In December, the town of Antigonish became ground zero for an inter-provincial COVID outbreak due to a weekend of superspreader events connected to the annual presentation of X-Rings at St. Francis Xavier University. But how bad is the outbreak, really? The following chart lets you compare Nova Scotia's active cases, dating from the third wave in April through the fourth wave and its infection Xplosion, using case data from provincial pandemic reports. The chart will be updated when provincial reporting allows. Note: From Dec 10 through Dec 22, Nova Scotia was too overwhelmed by new COVID cases to report recoveries or an official active case count; the active case numbers on this graph for those dates have been calculated by adding each day's new cases to the last official active count, and are therefore a maximum active caseload. Starting Dec 23, the province is issuing an "estimated" number of active cases.
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New and active cases visualized
Nova Scotia's third wave of COVID grew in April, 2021, peaked in May (227 new cases in one day was the maximum) and subsided in June. On July 17, the province reached five active cases—its lowest level in more than eight months—and an election was called. So when it came time to reset The Coast's chart comparing daily new cases with that day’s active caseload, in order to better reflect disease levels after the third wave, we started from July 17. Two months later, on September 14, the province formally announced the arrival of the fourth wave of COVID. The dark purple line tracks the rise and fall of daily new infections reported by the province; the green area is the province's caseload. In mid-November, The Coast added a golden line to show the 7-day moving average of daily new cases, effectively a smoothed-out version of the purple line that puts the ups and downs into bigger context. Click or hover over any point on the graph and the detail for that moment will pop up. To focus on just some information, click the legend at the top left of the graph to hide or reveal that data set. Note: As of July 23, 2021, the province stopped updating case numbers on weekends. And you can click here for the version of this graph that includes the third wave and its May 10 crest of 1,655 active cases. Also, from Dec 10 through Dec 22, Nova Scotia was too overwhelmed by new COVID cases to report recoveries or an official active case count; the active case numbers on this graph for those dates have been calculated by adding each day's new cases to the last official active count, and are therefore a maximum active caseload. Starting Dec 23, the province is issuing an "estimated" number of active cases.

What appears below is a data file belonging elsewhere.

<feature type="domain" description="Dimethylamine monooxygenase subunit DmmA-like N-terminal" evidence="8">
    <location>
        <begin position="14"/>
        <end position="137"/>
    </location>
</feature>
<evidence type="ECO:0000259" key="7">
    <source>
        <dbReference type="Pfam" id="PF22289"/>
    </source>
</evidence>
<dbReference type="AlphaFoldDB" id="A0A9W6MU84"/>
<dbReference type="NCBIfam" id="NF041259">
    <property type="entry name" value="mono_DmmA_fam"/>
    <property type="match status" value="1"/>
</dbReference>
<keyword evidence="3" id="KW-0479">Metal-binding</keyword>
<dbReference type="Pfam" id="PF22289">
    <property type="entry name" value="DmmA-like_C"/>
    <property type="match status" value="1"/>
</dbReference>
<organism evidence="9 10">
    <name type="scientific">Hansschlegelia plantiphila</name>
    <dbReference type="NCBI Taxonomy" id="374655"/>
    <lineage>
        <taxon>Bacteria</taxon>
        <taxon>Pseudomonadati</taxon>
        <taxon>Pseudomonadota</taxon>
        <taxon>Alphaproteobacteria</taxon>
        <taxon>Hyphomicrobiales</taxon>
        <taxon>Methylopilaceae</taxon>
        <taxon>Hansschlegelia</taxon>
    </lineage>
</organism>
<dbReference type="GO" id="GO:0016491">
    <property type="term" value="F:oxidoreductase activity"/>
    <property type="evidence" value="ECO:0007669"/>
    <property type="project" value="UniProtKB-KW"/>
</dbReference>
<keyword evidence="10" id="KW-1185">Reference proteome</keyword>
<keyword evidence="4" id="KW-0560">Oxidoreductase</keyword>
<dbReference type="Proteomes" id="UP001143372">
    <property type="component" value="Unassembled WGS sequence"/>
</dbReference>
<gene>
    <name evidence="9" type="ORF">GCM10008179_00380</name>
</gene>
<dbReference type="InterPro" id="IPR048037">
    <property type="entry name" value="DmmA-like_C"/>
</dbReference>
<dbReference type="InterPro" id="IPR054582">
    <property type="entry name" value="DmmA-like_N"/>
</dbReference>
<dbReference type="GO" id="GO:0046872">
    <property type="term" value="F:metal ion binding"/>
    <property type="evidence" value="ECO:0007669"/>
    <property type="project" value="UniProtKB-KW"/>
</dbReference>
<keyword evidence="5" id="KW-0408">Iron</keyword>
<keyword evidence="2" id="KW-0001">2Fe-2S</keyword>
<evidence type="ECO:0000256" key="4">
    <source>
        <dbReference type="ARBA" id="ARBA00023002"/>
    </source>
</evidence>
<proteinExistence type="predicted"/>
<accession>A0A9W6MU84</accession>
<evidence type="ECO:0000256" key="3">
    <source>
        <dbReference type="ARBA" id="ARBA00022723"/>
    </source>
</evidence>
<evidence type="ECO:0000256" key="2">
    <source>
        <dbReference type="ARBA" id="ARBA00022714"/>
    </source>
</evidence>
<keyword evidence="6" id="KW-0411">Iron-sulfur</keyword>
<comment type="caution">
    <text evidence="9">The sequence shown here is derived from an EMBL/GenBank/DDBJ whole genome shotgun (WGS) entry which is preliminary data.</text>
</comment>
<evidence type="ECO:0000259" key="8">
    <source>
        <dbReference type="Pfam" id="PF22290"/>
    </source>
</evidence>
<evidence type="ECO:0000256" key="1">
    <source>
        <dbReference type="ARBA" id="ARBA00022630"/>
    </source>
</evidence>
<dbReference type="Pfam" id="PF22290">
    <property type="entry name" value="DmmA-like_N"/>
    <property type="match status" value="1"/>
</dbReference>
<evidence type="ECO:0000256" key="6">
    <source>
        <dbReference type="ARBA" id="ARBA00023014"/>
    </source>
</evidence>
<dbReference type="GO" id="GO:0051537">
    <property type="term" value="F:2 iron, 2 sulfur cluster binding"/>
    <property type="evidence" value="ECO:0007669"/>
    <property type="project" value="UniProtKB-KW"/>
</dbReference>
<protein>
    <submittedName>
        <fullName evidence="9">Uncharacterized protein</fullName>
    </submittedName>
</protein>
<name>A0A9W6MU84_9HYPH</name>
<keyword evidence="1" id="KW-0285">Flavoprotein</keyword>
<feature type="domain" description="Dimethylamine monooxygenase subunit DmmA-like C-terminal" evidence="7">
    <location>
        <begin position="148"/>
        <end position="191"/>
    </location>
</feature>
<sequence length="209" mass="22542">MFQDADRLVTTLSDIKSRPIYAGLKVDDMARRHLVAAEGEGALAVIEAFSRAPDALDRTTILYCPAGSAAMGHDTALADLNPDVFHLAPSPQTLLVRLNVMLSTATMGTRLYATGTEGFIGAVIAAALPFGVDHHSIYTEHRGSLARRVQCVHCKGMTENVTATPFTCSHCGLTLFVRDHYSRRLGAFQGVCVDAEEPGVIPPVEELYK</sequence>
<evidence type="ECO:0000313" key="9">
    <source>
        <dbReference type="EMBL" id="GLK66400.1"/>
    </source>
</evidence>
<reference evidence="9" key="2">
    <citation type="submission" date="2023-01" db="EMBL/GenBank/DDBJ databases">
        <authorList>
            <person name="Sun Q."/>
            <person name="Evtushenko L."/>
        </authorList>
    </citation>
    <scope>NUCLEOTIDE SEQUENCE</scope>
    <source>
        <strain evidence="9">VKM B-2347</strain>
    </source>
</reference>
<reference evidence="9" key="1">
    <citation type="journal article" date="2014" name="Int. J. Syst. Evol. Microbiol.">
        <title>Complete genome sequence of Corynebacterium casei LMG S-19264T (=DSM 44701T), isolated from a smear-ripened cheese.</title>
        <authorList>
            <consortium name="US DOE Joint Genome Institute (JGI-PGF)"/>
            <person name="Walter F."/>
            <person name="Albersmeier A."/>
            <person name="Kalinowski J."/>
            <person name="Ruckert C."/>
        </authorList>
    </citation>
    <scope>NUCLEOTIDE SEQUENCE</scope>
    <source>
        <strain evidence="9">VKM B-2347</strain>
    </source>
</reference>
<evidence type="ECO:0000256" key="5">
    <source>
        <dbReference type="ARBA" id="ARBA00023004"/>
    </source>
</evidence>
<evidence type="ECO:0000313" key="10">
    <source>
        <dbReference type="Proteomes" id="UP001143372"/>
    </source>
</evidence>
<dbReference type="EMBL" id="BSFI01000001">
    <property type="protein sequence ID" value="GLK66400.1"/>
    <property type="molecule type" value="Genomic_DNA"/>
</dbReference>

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Canadian cases 2021-22
There was a point in July 2021, when the delta variant was causing an increase in COVID infections around the world, that Canada seemed safe from the fourth wave. By August, however, that point had passed, and case numbers around the country started to rise again. This graph charts the number of new infections every day in each province and territory, using the 7-day moving average to mitigate single-day anomalies (including a lack of weekend reporting in several jurisdictions including British Columbia and Nova Scotia). To focus on individual places, click the place names at the top of the chart to turn that data on or off.